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Lewis v. Board of Trustees

February 09, 2004

G. PHILIP LEWIS, APPELLANT,
v.
BOARD OF TRUSTEES, PUBLIC EMPLOYEES' RETIREMENT SYSTEM, RESPONDENT.



On appeal from the Board of Trustees of the Public Employees' Retirement System, Department of the Treasury.

Before Judges Coburn, Wells and Fisher.

The opinion of the court was delivered by: Fisher, J.A.D.

NOT FOR PUBLICATION WITHOUT THE APPROVAL OF THE APPELLATE DIVISION

Submitted October 28, 2003

The various subsections of N.J.S.A. 43:15A-7 delineate the conditions which render a person eligible or ineligible for membership in the Public Employees Retirement System (PERS). One subsection renders eligible every public employee who is a"veteran... including a temporary employee with at least one year's continuous service." N.J.S.A. 43:15A-7(b). Another excludes"temporary employee[s]... employed under the federal Job Training Partnership Act." N.J.S.A. 43:15A-7(h). In interpreting the interplay of these provisions, we conclude that a period of time during which a veteran was employed as a temporary Job Training Partnership Act (JTPA) employee may not be included for PERS purposes and, thus, affirm the decision of the Board of Trustees, Public Employees' Retirement System (PERS Board) rejecting appellant's application to purchase service credit for his time as a JTPA employee from the date subsection (h) was enacted to the date his position was made permanent. After his honorable discharge from the United States Navy in 1974, and until 1993, appellant was continually employed by Salem County in various temporary positions pursuant to either the Comprehensive Employment Training Act*fn1 or the JTPA.*fn2 The Salem County Board of Chosen Freeholders passed a resolution in 1993 making appellant's position permanent, at which time he was enrolled in PERS as a full-time employee. He retired on June 30, 2000 on a PERS pension.

Once retired, appellant sought to purchase prior service credit to augment his pension. The PERS Board prohibited the purchase of additional service credit for the period between September 19, 1986 and April 1, 1993.*fn3 This determination was based upon the fact that on September 19, 1986 the Legislature enacted N.J.S.A. 43:15A-7h, thereby declaring that

A temporary employee who is employed under the federal Job Training Partnership Act... shall not be eligible for membership in the system. Membership for temporary employees employed under the federal Job Training Partnership Act... who are in the system on September 19, 1986 shall be terminated,....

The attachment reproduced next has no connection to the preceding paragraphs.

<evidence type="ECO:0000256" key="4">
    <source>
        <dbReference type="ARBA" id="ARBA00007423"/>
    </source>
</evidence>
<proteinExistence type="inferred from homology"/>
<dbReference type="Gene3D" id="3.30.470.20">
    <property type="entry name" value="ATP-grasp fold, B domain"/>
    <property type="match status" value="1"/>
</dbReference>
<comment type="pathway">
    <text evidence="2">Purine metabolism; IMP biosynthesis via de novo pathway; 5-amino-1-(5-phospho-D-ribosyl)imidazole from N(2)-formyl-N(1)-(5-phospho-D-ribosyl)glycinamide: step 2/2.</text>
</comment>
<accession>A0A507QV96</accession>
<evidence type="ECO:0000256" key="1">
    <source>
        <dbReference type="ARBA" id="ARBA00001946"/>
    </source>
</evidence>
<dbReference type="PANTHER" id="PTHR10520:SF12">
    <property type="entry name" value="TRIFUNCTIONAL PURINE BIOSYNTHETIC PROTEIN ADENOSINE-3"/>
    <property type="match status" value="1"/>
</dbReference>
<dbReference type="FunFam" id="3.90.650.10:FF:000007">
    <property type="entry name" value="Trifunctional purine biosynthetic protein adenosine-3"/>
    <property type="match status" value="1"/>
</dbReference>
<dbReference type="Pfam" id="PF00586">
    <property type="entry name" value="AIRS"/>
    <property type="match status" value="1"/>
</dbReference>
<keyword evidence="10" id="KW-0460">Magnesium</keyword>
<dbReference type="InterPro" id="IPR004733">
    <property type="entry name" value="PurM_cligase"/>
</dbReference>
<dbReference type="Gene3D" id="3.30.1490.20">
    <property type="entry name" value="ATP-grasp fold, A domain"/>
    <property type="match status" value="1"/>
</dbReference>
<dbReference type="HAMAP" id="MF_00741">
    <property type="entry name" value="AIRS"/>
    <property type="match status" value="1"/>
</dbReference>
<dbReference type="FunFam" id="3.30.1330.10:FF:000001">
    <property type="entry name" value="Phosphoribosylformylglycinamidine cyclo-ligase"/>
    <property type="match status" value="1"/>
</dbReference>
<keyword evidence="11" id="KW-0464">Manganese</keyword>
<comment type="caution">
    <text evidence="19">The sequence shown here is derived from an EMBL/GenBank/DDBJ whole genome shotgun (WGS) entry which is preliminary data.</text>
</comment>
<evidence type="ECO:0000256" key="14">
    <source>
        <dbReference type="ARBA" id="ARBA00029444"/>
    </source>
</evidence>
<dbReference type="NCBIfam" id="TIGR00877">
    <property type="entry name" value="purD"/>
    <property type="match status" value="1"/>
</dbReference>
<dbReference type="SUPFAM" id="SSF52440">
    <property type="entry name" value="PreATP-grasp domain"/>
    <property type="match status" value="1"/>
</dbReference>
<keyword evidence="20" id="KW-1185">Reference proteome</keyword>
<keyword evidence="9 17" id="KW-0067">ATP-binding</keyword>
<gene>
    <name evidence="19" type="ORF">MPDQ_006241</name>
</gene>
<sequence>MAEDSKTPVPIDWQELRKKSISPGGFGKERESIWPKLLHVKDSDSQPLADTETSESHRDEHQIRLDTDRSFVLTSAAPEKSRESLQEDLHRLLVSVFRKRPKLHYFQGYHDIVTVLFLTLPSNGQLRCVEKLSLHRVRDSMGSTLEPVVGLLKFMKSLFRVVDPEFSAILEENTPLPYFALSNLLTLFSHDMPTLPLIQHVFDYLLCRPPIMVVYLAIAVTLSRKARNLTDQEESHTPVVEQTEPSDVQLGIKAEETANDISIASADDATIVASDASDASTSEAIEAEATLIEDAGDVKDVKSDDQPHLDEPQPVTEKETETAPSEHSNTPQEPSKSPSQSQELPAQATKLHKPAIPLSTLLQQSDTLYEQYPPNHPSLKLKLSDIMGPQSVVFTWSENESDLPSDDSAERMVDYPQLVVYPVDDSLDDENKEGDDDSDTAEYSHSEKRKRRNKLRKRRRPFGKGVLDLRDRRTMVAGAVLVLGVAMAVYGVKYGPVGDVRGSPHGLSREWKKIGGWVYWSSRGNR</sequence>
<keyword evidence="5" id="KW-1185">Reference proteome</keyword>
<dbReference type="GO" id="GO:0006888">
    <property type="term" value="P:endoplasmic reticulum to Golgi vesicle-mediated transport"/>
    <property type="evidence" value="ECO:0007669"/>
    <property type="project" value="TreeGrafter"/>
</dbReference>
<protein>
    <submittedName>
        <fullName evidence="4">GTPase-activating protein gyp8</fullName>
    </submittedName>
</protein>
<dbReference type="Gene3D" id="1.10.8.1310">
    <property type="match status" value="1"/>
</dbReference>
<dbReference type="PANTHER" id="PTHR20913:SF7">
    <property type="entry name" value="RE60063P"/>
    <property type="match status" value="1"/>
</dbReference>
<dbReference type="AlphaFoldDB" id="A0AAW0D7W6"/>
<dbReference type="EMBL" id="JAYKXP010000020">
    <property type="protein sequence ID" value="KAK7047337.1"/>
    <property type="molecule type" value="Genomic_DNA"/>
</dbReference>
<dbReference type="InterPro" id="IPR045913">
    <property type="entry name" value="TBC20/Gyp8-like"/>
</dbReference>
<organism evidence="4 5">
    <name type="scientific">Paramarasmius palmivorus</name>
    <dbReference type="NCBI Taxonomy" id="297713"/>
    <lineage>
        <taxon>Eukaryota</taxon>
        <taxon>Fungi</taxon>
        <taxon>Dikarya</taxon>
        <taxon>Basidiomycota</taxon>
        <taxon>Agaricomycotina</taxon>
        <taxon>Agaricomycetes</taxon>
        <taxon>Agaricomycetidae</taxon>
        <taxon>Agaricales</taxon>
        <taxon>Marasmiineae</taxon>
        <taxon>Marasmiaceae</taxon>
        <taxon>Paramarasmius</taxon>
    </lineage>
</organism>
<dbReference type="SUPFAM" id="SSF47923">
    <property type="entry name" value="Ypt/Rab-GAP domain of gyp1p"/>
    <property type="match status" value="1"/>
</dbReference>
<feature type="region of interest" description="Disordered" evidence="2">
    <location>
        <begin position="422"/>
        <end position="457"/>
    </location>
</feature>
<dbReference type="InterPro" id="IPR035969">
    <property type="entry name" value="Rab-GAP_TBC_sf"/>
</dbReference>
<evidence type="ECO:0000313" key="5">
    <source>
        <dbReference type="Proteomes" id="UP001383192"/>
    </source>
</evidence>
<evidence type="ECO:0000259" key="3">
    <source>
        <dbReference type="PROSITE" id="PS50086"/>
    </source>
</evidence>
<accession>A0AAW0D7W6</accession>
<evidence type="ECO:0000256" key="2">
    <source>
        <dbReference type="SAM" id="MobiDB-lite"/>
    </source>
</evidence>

[N.J.S.A. 43:15A-7(h) (emphasis added).]

Notwithstanding, appellant claimed the right to purchase the prior service credit in question, even though he was then a temporary JTPA employee, relying upon subsection (b) of the same statute:

Any person becoming an employee of the State or other employer after January 2, 1955 and every veteran, other than a retired member who returns to service pursuant to [N.J.S.A. 43:15A-57.2] and other than those whose appointments are seasonal, becoming an employee of the State or other employer after such date, including a temporary employee with at least one year's continuous service [is entitled to membership in PERS]. [N.J.S.A. 43:15A-7(b) (emphasis added).]

We observe that the relationship between subsection (b) and subsection (h) of N.J.S.A. 43:15A-7 has gone unexamined since subsection (h)'s enactment in 1986. After having carefully considered the language and purposes of these subsections, we reject appellant's contention and conclude that subsection (h) excludes any rights which might, on the surface, appear to have been created by subsection (b).

Our immediate approach in ascertaining the meaning of a statute is to first look to the language employed by the Legislature. Hubbard v. Reed, 168 N.J. 387, 392 (2001). If the statute is clear and unambiguous on its face and allows for only one interpretation, we should"delve no deeper than the act's literal terms," State v. Butler, 89 N.J. 220, 226 (1982), and"infer the Legislature's intent from the statute's plain meaning," O'Connell v. State, 171 N.J. 484, 488 (2002). An examination of the language of subsections (b) and (h) does not immediately provide a clear or unambiguous answer to the issue raised. Subsection (b) refers to the temporary employment of a veteran but makes no mention of JTPA temporary employment, whereas subsection (h) specifically excludes JTPA temporary employees without mentioning veterans. In short, both subsections express clear parameters when standing alone but uncertainty is generated when they are read together in an attempt to understand whether an employee, who fits both categories, is either eligible or ineligible.

In light of the ambiguity created by the conflict of these otherwise clear provisions, we must determine which provision the Legislature intended to be superior when their scope overlaps. This problem may be resolved through the consideration of intrinsic and extrinsic evidence of their intended meaning.

Intrinsic evidence includes the information and understanding which may be gathered from the internal structure of the statute and the conventional meanings of its words and phrases. Certain time-honored guides to statutory interpretation can serve to illuminate the most likely intention which the Legislature meant to convey in the words actually employed. These canons of construction are not binding but are utilized as an aid in ...


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